Lotus Elan

66 Elan S3 History Lesson Needed

PostPost by: elanfan1 » Fri Jun 12, 2020 7:30 am

Chris,

What is your likely ownership ‘style’ to be do you know yet? Are you leaning towards just drive, enjoy and maintain or are you likely to want to go down the originality route? This forum supports both mindsets aswell as those that modify. Certainly it’s worth getting the car running, drive it and get a feel for it. You’ll probably be shocked it’s a relatively quick car by today’s standards but I doubt you’ll have driven anything that handles as well as it does.

Probably worth familiarising yourself with davebean.com (California Lotus parts) as well as RDEnterprises. Don’t know whether you have it with the car but the chrome grill that covers the air intake between the windscreen wipers is missing. It’s just a sprung fit.
Steve

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PostPost by: Andy8421 » Fri Jun 12, 2020 9:41 am

Chris, welcome to Lotus ownership.

A couple of things that may help -

Lotus were a small volume producer, and while highly innovative, didn't have the resources to iron out all of the wrinkles before a car went into production. Expect ownership to be a long sequence of tinkering to keep the car in top form. For me that is part of the pleasure in owning the car.

US collectors have a fetish for 'matching numbers'. Forget it with the Elan. Many of the cars that have survived are like the Ship of Theseus, and even if you came across one that was untouched from the day it rolled off the production line, it is anyone's guess what bits were fitted originally. This is particularly the case around model changes, where the stocks of parts from the old model were used up before new parts were introduced. Lotus weren't great at documenting the cars, and many of the records that were kept were destroyed in a flood in the 70s. The car's serial numbers aren't sequential (possibly for accounting reasons) and the there is speculation about how many of each series were actually made. All part of the charm, in my opinion.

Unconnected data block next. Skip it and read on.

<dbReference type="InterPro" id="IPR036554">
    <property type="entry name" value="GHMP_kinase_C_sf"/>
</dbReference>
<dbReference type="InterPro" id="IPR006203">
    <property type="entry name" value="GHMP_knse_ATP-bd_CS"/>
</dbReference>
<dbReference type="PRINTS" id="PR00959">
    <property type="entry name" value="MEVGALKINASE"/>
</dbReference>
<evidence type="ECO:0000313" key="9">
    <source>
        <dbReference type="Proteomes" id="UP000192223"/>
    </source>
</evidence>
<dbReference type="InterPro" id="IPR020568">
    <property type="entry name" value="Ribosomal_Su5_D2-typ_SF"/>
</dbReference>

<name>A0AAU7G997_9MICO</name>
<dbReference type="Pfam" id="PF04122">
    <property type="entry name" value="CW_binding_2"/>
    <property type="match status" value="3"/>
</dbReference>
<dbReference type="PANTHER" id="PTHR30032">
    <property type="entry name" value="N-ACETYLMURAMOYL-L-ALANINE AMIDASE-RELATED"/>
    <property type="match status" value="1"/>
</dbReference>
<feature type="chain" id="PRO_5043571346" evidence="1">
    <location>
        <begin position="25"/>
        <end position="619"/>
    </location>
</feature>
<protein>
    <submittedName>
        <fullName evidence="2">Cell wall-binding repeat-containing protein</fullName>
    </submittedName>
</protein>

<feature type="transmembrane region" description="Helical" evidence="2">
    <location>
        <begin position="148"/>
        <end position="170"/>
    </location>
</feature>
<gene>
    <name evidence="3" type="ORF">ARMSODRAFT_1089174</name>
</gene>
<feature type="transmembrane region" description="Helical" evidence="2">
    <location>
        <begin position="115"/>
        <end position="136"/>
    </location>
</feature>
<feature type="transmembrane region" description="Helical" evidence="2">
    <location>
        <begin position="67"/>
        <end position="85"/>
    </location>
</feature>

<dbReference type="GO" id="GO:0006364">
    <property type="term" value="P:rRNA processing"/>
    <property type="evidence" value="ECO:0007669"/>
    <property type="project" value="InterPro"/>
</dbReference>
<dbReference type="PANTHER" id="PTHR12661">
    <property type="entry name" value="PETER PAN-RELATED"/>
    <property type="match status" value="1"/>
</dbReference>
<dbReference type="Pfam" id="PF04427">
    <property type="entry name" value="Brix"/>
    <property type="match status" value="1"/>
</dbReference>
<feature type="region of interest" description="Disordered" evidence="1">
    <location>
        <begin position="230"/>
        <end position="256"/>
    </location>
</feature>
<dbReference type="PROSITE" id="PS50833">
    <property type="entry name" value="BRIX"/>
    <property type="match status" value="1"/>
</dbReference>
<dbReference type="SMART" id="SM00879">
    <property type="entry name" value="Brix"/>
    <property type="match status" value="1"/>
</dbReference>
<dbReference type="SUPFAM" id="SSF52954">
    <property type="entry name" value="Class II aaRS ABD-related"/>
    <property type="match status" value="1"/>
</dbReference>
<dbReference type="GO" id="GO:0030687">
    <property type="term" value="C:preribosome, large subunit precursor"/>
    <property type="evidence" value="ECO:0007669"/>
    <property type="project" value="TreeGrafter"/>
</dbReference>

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PostPost by: trw99 » Fri Jun 12, 2020 10:26 am

Andy, may I pedantically pick you up on "The car's serial numbers aren't sequential (possibly for accounting reasons)", please.

The only key identifying number for each Elan Lotus built is the Unit Number. They are sequential. However, what is not is the order in which they were built. So Unit 4567 may have been built three weeks after Unit 4678. Some were built months apart. Please also bear in mind the only dates we have for the majority of Elans are the invoice dates, not the date they rolled off the production line.

Cars were allocated their Unit No fairly early on in production, usually I suspect when body met chassis. That needs confirmation and perhaps was different at Cheshunt to Hethel; something I shall have to explore in the future.

You also mentioned that "there is speculation about how many of each series were actually made." I and Mark Kempson have had a stab at this in the past and written articles for Club Lotus News magazine. My current calculations (which do change with new information) are produced below, for interest.

1500 - 8 + 2 prototypes
1600 - 899 + 1 prototype
S2 - 1,911
S3 - 2,085
S4 - 2,758
Sprint - 1,429
Plus 2 - 5,139

Apologies to Chris for going off piste on his post.

Tim
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PostPost by: Andy8421 » Fri Jun 12, 2020 12:34 pm

Tim,

At the risk of dragging poor Chris's thread further into the weeds, my point about unit numbers not being sequential is that there are gaps in the numbering. Referring to Robinshaw/Ross, the last S4s had a unit number of 9824, from then on a new numbering approach was adopted incorporating year and month of manufacture.

Using your numbers (which are relatively close to the Robinshaw/Ross numbers), only 7661 Elans would have been produced by this point - therefore the unit numbers must have gaps and aren't sequential. I couldn't find the reference to the comments about the reason for this (the suggestion was that by missing out some unit numbers, sales figures could be inflated), but I don't think I am making it up - although at my age that is always a possibility.

Rgds,